worship

How God Comforts Us in Our Darkest Days

This is quite a story. It reminded me of my friends, Dustin and Kellie Shramek, who lost their precious son, Owen, about 8 years ago. In the book Suffering and the Sovereignty of God, Dustin wrote a chapter about some of the lessons that God taught him–lessons about God, and also lessons about how and how not to minister to those in nearly unbearable grief and pain.

After the book was published, Women Today Radio did a brief interview with Dustin; here’s an excerpt:

How has Jesus sustained you through the dark days?

At first it was hard to see how Jesus was sustaining us through the dark days. Yet deep down I knew that he was. My mother died when I was sixteen, two years after I had become a believer. After her death God lead me to Romans 5:3-5, “More than that, we rejoice in our sufferings, knowing that suffering produces endurance, and endurance produces character, and character produces hope, and hope does not put us to shame, because God’s love has been poured into our hearts through the Holy Spirit who has been given to us.” Having endured through her death I had come out on the other end with my faith intact and I again had hope that God was for me.

After Owen died my wife, who had not experienced the death of one so close, never believed that she would be able to have joy again. And while I certainly didn’t feel joy, I knew that one day I would. The suffering I had endured through my mother’s death had indeed produced hope. Even though my firstborn was dead I believed that I would again have joy. I had experienced God’s faithfulness and I knew that he would be faithful again.

The text, though, that impacted me the most was 2 Corinthians 7:6, “But God, who comforts the downcast, comforted us by the coming of Titus.” During the first months after Owen’s death we felt very little comfort from God. At times I struggled with anger thinking, “God, I know you are sovereign and so you are the one who brought this about. I accept that, but the least you could do is draw near to us and give us comfort.” On the six month anniversary I was reading through all the e-mails and cards we had received from God’s people and I was reflecting on the help we had received from his people where he was born. Then I read this verse and it dawned on me. God was and is comforting us by the coming of countless brothers and sisters in Christ. Often we don’t feel the warm presence of the Lord in our suffering, but that does not mean he has left us alone. We are a part of the body of Christ and it is through this body that he ministers to us in our darkest days.

(HT: JT)

You Should Sing More

This morning I met with a small group of pastors. At one point I asked the question, "What do you do to regularly refresh yourself in the Lord?" The first response was an honest one. "I don't know. But I'm ready to write down any good answers from the rest of you." Then our worship pastor chimed in and said something that made a lot of sense. He said, "I like to sing throughout the day and just meditate on the words of those songs." He talked about singing and repeating simple choruses as a way of reminding himself of the gospel. I liked his idea a lot. It reminded me of Joe Thorn's words in his book, Note to Self: The Discipline of Preaching to Yourself:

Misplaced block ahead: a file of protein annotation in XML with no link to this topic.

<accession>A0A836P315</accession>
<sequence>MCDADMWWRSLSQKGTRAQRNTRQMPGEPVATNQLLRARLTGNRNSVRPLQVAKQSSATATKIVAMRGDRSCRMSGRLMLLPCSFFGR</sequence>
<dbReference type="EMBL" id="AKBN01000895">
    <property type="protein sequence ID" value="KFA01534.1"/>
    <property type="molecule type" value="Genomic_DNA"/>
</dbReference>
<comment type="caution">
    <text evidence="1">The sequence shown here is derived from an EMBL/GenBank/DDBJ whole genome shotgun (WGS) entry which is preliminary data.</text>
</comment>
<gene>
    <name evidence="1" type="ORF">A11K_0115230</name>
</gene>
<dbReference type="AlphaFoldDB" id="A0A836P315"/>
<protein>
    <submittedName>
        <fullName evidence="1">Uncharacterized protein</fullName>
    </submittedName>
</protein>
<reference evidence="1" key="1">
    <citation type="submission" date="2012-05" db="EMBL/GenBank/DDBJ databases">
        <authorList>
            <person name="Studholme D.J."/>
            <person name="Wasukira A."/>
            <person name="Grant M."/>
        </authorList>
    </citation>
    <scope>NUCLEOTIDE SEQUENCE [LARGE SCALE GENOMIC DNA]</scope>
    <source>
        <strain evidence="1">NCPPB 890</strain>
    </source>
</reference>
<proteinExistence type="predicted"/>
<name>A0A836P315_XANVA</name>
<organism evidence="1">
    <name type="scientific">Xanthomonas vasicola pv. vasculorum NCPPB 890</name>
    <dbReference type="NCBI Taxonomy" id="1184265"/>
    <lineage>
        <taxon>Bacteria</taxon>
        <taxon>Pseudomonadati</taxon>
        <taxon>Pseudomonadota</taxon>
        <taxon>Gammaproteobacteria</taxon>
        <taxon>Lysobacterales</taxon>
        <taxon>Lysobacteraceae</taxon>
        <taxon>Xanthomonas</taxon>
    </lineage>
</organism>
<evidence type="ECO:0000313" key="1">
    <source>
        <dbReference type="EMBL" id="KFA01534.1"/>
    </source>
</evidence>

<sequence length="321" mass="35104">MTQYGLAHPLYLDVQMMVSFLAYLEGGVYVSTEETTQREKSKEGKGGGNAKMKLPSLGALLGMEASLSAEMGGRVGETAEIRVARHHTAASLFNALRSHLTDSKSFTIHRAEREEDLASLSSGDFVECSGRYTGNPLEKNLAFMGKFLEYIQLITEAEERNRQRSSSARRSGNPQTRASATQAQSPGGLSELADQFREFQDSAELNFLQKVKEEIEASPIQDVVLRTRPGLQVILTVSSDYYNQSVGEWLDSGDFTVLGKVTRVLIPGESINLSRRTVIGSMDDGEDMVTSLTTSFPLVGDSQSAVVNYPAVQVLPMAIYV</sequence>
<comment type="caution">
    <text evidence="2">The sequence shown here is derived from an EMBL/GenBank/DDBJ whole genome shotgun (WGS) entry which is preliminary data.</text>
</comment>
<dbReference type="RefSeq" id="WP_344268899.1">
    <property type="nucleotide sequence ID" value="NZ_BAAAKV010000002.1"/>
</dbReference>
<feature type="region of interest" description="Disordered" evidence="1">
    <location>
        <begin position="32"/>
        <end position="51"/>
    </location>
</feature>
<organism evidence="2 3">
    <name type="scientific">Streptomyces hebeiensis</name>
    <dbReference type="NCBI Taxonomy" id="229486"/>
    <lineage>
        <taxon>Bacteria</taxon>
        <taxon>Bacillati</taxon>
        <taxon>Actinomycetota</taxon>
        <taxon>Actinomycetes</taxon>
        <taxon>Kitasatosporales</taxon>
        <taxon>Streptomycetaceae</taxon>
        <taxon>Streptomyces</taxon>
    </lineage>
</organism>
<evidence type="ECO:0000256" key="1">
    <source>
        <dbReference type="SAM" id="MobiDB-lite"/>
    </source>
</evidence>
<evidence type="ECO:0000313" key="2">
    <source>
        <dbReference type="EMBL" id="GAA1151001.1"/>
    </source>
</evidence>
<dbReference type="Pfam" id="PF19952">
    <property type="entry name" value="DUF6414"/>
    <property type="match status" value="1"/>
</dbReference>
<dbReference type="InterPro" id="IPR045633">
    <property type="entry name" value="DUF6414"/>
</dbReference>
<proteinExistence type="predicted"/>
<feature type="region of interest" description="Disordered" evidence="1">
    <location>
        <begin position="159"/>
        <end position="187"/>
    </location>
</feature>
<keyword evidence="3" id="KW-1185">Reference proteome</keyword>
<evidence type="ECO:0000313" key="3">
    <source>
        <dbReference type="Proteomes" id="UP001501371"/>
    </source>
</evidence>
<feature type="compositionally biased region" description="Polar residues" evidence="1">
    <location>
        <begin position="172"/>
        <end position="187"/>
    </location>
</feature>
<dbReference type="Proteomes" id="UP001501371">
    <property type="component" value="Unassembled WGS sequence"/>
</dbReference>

People sing about the things that capture their hearts and things that give them joy. People sing of heroes, victory, longing, and hope. People even sing as a way to express their sorrow. Does anyone have more reasons to sing than you? As a sinner who has been forgiven, a slave who has been freed, a blind man who has received sight, a spiritual cripple who has been healed--all by the gospel-you have real reasons to be known as a person of song!

I'm curious. What do you do to regularly refresh yourself in the Lord? I'd love to hear from you.

What Will They See this Easter Sunday?

As people enter our doors this Easter Sunday, will they see us as real people worshiping a real Savior? Will they enter a community of grace? Tim Chester, in his excellent book, You Can Change, lists some great questions to discern if your church is a community of grace, and thus attractive to broken, needy sinners.

  • Are people open about their sin or is there a culture of pretending?
  • Is community life messy or sanitized?
  • Are broken people attracted to your community?
  • Is conflict out in the open or is it suppressed?
  • Are forgiveness and reconciliation actively pursued?
  • Do you constantly return to the cross in your conversation, prayers and praise?

There is No Sin That I Have Done

My friend, Eric Schumacher, wrote a great gospel song called, "There is No Sin that I Have Done." It's in LifeWay Worship's "March Madness" event. The song is seeded #2 in their brackets! Please consider voting for it in their Sweet 16 line-up this week, and help spread the word with me. Eric's song is part of an album entitled Merciful to Me which I reviewed earlier here.

Charlie Sheen and Self Worship